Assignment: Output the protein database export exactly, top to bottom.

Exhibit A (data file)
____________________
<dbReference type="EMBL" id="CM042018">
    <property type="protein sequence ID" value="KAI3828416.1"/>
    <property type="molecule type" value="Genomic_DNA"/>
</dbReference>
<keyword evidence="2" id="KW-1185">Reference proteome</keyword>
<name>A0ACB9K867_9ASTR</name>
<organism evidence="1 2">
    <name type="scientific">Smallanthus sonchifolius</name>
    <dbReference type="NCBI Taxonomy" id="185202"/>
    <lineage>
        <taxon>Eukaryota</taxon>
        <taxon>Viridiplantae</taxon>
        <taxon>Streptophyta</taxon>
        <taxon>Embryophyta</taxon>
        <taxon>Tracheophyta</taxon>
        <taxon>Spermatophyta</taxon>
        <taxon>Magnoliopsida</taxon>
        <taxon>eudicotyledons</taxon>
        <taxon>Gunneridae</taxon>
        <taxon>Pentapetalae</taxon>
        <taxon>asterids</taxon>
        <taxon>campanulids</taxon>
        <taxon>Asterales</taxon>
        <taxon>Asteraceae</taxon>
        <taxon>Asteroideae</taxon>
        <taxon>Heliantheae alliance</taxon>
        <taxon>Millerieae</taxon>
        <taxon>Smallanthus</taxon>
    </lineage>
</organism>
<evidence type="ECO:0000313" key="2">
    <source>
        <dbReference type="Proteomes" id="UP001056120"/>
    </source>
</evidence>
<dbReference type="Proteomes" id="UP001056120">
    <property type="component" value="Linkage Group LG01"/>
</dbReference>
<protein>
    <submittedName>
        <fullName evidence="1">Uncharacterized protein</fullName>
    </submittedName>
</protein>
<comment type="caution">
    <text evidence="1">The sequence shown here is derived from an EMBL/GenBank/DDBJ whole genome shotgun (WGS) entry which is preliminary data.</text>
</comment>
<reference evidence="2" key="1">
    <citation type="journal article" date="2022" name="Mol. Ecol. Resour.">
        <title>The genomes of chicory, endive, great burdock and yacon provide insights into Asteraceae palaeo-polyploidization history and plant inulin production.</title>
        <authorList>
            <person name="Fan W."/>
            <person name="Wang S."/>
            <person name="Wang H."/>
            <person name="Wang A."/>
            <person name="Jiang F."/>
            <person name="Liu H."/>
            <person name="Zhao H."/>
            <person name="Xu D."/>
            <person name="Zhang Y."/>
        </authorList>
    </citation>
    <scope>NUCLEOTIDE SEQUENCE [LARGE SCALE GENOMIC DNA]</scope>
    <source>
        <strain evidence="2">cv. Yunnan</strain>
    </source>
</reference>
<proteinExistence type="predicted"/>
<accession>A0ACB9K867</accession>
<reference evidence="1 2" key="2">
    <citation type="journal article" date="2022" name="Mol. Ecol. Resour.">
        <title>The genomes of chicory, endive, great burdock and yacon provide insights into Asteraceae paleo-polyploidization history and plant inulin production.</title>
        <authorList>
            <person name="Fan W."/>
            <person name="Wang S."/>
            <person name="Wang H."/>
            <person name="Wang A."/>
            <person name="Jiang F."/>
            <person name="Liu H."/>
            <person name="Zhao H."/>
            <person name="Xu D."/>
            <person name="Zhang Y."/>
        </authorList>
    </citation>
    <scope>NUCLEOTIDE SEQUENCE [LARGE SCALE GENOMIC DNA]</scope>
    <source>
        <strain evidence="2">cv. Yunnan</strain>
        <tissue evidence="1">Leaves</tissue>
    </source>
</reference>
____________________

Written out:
<dbReference type="EMBL" id="CM042018">
    <property type="protein sequence ID" value="KAI3828416.1"/>
    <property type="molecule type" value="Genomic_DNA"/>
</dbReference>
<keyword evidence="2" id="KW-1185">Reference proteome</keyword>
<name>A0ACB9K867_9ASTR</name>
<organism evidence="1 2">
    <name type="scientific">Smallanthus sonchifolius</name>
    <dbReference type="NCBI Taxonomy" id="185202"/>
    <lineage>
        <taxon>Eukaryota</taxon>
        <taxon>Viridiplantae</taxon>
        <taxon>Streptophyta</taxon>
        <taxon>Embryophyta</taxon>
        <taxon>Tracheophyta</taxon>
        <taxon>Spermatophyta</taxon>
        <taxon>Magnoliopsida</taxon>
        <taxon>eudicotyledons</taxon>
        <taxon>Gunneridae</taxon>
        <taxon>Pentapetalae</taxon>
        <taxon>asterids</taxon>
        <taxon>campanulids</taxon>
        <taxon>Asterales</taxon>
        <taxon>Asteraceae</taxon>
        <taxon>Asteroideae</taxon>
        <taxon>Heliantheae alliance</taxon>
        <taxon>Millerieae</taxon>
        <taxon>Smallanthus</taxon>
    </lineage>
</organism>
<evidence type="ECO:0000313" key="2">
    <source>
        <dbReference type="Proteomes" id="UP001056120"/>
    </source>
</evidence>
<dbReference type="Proteomes" id="UP001056120">
    <property type="component" value="Linkage Group LG01"/>
</dbReference>
<protein>
    <submittedName>
        <fullName evidence="1">Uncharacterized protein</fullName>
    </submittedName>
</protein>
<comment type="caution">
    <text evidence="1">The sequence shown here is derived from an EMBL/GenBank/DDBJ whole genome shotgun (WGS) entry which is preliminary data.</text>
</comment>
<reference evidence="2" key="1">
    <citation type="journal article" date="2022" name="Mol. Ecol. Resour.">
        <title>The genomes of chicory, endive, great burdock and yacon provide insights into Asteraceae palaeo-polyploidization history and plant inulin production.</title>
        <authorList>
            <person name="Fan W."/>
            <person name="Wang S."/>
            <person name="Wang H."/>
            <person name="Wang A."/>
            <person name="Jiang F."/>
            <person name="Liu H."/>
            <person name="Zhao H."/>
            <person name="Xu D."/>
            <person name="Zhang Y."/>
        </authorList>
    </citation>
    <scope>NUCLEOTIDE SEQUENCE [LARGE SCALE GENOMIC DNA]</scope>
    <source>
        <strain evidence="2">cv. Yunnan</strain>
    </source>
</reference>
<proteinExistence type="predicted"/>
<accession>A0ACB9K867</accession>
<reference evidence="1 2" key="2">
    <citation type="journal article" date="2022" name="Mol. Ecol. Resour.">
        <title>The genomes of chicory, endive, great burdock and yacon provide insights into Asteraceae paleo-polyploidization history and plant inulin production.</title>
        <authorList>
            <person name="Fan W."/>
            <person name="Wang S."/>
            <person name="Wang H."/>
            <person name="Wang A."/>
            <person name="Jiang F."/>
            <person name="Liu H."/>
            <person name="Zhao H."/>
            <person name="Xu D."/>
            <person name="Zhang Y."/>
        </authorList>
    </citation>
    <scope>NUCLEOTIDE SEQUENCE [LARGE SCALE GENOMIC DNA]</scope>
    <source>
        <strain evidence="2">cv. Yunnan</strain>
        <tissue evidence="1">Leaves</tissue>
    </source>
</reference>